City guide: Panama City

Banking, real estate and shipping dominate the economy in this Latin American city.

While the canal gets all the glory, there’s more to Panama City than a waterway. The capital has seen a dramatic rise in popularity among tourists thanks to its natural beauty, revitalized Old Town and a designation as one of the safest cities in Latin America.

Panama City is the financial epicenter of Panama. The economy is dominated by banking, real estate, commercial trade and shipping associated with the Panama Canal and Port of Balboa. The number of international visitors is growing, and several global hotel chains have opened recently or have plans to open in the near future.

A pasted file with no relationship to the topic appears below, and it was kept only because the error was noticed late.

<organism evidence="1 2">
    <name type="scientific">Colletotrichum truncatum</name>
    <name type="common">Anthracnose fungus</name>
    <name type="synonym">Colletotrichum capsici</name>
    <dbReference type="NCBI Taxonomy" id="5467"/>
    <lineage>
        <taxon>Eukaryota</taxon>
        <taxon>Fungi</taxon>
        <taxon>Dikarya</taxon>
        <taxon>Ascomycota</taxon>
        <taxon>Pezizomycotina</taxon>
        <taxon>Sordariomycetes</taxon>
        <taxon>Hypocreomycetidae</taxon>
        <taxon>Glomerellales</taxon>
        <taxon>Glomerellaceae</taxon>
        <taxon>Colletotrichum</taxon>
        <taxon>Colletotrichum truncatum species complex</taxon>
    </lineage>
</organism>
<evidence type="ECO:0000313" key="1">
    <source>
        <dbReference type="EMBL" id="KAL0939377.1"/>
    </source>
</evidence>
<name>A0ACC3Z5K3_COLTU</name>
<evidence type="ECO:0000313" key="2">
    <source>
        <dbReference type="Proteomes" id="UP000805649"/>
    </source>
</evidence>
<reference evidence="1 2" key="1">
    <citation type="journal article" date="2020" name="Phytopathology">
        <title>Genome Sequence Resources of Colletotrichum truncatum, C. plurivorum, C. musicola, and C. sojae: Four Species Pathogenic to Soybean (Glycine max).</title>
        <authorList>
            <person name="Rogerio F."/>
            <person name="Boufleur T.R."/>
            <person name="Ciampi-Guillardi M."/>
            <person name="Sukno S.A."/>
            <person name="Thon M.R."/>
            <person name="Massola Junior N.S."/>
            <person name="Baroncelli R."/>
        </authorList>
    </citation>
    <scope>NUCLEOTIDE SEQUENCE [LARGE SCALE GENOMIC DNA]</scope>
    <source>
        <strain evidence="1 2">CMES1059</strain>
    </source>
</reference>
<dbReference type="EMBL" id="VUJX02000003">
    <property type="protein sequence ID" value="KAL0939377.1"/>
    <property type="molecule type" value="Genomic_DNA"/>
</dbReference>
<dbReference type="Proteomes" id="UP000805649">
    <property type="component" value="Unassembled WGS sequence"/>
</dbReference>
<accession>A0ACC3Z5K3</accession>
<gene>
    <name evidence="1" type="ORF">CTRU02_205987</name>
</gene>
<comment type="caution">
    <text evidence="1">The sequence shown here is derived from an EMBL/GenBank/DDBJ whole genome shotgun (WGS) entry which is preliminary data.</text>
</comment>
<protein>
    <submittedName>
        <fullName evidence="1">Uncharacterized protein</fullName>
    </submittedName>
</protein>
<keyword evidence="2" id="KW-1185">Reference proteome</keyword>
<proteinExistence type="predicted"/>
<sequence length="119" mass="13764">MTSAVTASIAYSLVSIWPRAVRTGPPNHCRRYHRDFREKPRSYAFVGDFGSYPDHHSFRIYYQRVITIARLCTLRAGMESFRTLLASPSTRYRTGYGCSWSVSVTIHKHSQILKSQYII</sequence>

Getting to and from the airport

Tocumen International Airport is 35 kilometers (about 22 miles) north of the city center. Taxis are available at stands within the airport. A one-way fare downtown is about US$30. The trip takes 20 minutes in light traffic but over an hour during peak times. Taxis in Panama are not metered, so state your destination and agree on a rate before your journey starts.

Public bus routes link the airport to central Panama City for a fare of about US$1.25. The problem is that fares only can be paid with a refillable Metrocard, but the cards are not available for purchase at the airport.

Note that both the Panamanian balboa and the U.S. dollar are accepted currencies. The value of the balboa tracks with the value of the U.S. dollar.

Getting around Panama City